Area Forecast Discussion
Issued by NWS Sioux Falls, SD

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FXUS63 KFSD 241741
AFDFSD

Area Forecast Discussion
National Weather Service Sioux Falls SD
1141 AM CST Tue Jan 24 2017

.SHORT TERM...(Today through Wednesday afternoon)
Issued at 446 AM CST Tue Jan 24 2017

Developing winter storm remains the focus through the next 24-36
hours. As of 09Z, the surface low was located in far western Kansas,
with a dry surface ridge just northeast of the Minnesota River,
toward the I-94 corridor. Easterly flow between the two features
reinforcing a dry layer aloft, which will likely delay onset of
precipitation across the northeast half of the forecast area until
midday to mid-afternoon. Numerious high-resolution models showing
very good agreement on evolution of this system throughout the day,
lending confidence in potential for a heavier snowband developing,
likely south of I-90, with a much sharper northern gradient to the
snow accumulations than coarser models have been able to depict up
to this point. All of this has led to some adjustment to existing
Winter Storm headlines, which will be discussed further below.

System beginning to have the makings of a frontal banding event, and
seeing the first effects of this across northern Nebraska early this
morning, with narrow band of precipitation lifting north on regional
radar. This aligns well with the 700-750mb frontal surface, and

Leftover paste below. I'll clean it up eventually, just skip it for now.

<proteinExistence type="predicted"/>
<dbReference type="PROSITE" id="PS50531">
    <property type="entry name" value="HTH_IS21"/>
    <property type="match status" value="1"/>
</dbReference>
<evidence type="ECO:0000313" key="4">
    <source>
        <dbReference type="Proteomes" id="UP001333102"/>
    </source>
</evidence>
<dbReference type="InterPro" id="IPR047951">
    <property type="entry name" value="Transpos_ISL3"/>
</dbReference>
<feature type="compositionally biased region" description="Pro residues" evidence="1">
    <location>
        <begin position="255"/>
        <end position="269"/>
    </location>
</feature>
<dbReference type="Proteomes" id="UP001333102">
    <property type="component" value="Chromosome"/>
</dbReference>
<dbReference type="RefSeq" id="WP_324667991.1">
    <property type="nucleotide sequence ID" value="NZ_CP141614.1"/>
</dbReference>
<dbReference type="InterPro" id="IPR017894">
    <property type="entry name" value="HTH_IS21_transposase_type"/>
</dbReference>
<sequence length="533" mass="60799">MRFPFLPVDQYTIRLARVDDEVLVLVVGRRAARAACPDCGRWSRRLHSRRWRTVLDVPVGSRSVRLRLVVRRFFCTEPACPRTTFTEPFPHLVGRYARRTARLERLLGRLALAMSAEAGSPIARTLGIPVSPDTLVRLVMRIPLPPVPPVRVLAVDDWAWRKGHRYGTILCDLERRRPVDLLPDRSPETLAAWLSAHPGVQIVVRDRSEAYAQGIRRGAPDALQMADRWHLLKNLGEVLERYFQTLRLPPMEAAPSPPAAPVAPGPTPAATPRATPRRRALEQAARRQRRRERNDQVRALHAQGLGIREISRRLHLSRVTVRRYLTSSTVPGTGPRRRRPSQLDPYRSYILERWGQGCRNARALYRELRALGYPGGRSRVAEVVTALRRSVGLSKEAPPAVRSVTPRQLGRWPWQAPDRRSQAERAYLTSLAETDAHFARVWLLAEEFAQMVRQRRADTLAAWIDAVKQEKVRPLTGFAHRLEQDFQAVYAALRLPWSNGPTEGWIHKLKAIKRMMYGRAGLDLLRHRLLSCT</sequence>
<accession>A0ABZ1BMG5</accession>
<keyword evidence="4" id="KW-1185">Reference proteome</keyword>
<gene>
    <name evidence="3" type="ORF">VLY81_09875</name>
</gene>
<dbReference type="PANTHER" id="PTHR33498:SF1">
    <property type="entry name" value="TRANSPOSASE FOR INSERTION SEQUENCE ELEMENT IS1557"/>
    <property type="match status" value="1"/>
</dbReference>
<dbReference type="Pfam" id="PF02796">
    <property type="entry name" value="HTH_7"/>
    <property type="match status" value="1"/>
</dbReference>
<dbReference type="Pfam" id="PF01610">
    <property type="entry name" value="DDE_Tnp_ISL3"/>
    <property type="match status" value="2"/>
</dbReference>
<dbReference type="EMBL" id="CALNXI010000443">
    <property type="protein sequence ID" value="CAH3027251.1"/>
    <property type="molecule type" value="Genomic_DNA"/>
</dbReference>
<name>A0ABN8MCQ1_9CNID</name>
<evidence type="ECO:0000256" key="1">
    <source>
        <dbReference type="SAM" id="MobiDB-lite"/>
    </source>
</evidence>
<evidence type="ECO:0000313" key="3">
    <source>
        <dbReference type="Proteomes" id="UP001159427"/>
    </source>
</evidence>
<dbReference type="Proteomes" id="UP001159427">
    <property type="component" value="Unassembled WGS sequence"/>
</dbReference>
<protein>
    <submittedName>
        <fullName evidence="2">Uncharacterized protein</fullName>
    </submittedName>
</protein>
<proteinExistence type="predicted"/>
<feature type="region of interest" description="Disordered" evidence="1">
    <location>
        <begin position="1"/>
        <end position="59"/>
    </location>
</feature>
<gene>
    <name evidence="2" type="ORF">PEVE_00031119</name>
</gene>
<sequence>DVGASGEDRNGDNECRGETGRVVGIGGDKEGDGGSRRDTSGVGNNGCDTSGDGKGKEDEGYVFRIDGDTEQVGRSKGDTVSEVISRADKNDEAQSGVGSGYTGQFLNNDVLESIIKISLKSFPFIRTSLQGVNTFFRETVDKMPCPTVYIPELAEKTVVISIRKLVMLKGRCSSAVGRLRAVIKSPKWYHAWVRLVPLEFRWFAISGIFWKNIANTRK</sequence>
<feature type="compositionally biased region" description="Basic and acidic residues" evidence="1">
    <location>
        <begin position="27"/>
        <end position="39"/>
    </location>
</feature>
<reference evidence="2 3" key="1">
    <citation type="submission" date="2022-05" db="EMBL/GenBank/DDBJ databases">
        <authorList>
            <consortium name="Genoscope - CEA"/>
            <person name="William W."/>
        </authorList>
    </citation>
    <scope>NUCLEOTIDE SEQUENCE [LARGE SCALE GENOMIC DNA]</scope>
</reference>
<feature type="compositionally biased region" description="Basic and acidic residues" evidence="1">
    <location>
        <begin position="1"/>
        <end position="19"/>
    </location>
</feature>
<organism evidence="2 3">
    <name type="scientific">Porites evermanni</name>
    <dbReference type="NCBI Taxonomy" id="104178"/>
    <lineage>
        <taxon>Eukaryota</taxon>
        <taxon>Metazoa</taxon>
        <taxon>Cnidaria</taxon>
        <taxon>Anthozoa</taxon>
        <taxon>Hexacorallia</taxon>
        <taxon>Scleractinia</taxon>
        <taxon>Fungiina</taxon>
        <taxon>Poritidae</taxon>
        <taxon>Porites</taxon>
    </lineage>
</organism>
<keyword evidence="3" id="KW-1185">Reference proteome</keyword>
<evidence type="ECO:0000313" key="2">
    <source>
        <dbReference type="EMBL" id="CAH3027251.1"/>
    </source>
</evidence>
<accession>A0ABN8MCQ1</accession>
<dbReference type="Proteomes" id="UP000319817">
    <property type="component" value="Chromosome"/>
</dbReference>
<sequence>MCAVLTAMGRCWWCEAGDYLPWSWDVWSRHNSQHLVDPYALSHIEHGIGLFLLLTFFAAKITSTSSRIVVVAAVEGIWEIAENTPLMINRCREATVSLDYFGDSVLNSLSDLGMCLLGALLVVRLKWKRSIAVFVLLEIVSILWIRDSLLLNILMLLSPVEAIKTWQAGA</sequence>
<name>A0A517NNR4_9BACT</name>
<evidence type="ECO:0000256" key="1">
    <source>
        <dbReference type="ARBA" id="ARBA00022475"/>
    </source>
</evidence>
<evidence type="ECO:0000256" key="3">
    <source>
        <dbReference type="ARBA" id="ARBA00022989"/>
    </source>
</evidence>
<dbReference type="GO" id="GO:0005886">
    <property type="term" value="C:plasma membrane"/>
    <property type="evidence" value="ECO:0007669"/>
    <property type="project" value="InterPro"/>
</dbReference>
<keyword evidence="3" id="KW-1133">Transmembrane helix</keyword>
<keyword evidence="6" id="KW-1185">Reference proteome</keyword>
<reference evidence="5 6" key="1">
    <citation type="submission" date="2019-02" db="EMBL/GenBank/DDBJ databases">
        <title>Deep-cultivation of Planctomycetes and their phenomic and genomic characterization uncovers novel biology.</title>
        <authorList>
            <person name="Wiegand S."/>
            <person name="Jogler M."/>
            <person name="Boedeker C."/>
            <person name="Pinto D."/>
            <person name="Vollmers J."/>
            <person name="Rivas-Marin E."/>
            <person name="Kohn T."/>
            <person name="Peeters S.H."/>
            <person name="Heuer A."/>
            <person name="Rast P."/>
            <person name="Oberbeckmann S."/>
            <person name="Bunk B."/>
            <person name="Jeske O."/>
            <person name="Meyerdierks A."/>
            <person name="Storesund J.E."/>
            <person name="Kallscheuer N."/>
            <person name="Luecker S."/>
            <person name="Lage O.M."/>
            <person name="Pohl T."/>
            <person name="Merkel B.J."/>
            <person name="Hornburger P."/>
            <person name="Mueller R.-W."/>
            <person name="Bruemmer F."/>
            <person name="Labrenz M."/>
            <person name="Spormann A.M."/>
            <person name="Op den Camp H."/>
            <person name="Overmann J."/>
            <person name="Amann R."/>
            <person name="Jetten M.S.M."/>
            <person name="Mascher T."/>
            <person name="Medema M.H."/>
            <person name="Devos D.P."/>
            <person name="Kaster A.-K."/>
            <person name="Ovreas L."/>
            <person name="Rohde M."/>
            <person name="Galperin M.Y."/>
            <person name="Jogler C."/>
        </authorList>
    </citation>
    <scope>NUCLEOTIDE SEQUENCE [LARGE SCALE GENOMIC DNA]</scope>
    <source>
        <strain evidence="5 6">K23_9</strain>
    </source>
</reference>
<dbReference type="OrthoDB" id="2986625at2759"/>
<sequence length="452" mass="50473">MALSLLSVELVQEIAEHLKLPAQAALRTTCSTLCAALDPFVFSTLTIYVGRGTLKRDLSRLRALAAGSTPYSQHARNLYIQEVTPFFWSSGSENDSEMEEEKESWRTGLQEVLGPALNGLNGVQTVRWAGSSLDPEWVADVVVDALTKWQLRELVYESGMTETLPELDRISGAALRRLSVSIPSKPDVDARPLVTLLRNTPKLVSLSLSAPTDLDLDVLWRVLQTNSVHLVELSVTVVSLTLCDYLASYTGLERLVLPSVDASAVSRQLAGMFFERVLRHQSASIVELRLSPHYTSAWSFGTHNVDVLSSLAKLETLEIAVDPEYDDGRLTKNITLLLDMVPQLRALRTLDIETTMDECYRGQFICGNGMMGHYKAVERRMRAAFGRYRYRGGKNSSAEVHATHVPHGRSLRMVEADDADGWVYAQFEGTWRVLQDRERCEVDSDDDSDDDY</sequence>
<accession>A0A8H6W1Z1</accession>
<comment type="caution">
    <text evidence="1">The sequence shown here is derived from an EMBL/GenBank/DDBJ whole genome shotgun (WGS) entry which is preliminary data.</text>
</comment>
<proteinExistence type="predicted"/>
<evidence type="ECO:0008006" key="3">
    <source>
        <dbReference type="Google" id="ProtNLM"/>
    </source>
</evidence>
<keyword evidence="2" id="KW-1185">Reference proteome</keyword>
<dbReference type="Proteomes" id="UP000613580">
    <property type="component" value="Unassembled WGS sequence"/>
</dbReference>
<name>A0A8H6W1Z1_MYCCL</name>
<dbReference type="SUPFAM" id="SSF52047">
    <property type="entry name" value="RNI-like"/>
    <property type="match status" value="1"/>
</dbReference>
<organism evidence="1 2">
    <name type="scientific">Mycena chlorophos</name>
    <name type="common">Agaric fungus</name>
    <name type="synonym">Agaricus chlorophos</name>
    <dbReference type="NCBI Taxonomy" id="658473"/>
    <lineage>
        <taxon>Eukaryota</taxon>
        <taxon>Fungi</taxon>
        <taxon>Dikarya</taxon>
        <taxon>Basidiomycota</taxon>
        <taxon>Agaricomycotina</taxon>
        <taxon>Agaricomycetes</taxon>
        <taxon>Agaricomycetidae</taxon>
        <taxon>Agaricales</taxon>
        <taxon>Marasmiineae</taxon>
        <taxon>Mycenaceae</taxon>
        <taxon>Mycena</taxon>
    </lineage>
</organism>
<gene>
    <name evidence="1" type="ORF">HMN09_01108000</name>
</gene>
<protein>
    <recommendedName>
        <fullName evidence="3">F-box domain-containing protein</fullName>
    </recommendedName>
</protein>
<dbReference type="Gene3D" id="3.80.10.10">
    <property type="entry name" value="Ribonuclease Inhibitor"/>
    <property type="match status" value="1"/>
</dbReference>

anticipate this will be focus through at least this evening as the
strengthening mid-upper low tracks east from southeast Wyoming
across Nebraska. While strength of the mid level frontogenesis
varies, largely due to model resolution, placement appears to be
coming into line this morning. Leading frontal surface appears to
weaken as it lifts north-northeast into the drier airmass. This
should be able to produce some light snow into south central South
Dakota this morning, but anticipate little development east of the
James River initially, due to the aforementioned dry air. Models
then have a secondary area of frontogenesis rapidly strengthen
eastward along/just south of the Missouri River and the US Highway
20 corridor through Sioux City by 18Z. Expect this will become the
primary focus for development midday through the afternoon as it
lifts northeast into north central Iowa by 00Z. Snowfall rates in
the heaviest band could easily reach 1"/hour or more, and right now
it looks like axis of this band will stretch from the SD/NE border
area around Wagner/Tyndall/Yankton, east-northeast toward the Iowa
Great Lakes. However, models are still showing minor fluctuations,
so further adjustments to that are likely through the day.

Models showing a second area of frontogenesis north of this into
southern Minnesota by 00Z as well, but wonder if this is a
reflection of evaporative cooling effects on temperatures as the
lift works northward into the drier air mass, and thus any
enhancement to lift will work more on saturation than productive
snowfall. As a result of the dry air and southward shift of the
frontogenetical forcing, have tightened up the north-south snowfall
gradient, and lowered amounts in through the Highway 14 corridor to
under 6 inches through the event. Some of the high-res models
suggest Brookings-Marshall may only see an inch or two total, but
with some lingering uncertainty, will hold with 2-4 inch amounts for
these areas. Interstate 90 corridor amounts didn`t change much from
our previous forecast, generally in the 8 to 11 inch range from
Chamberlain-Sioux Falls-Worthington. Far eastern portions of I-90
toward Jackson may see more prolonged snowfall as the system pivots
northward later Tuesday night/Wednesday, so Jackson may nudge closer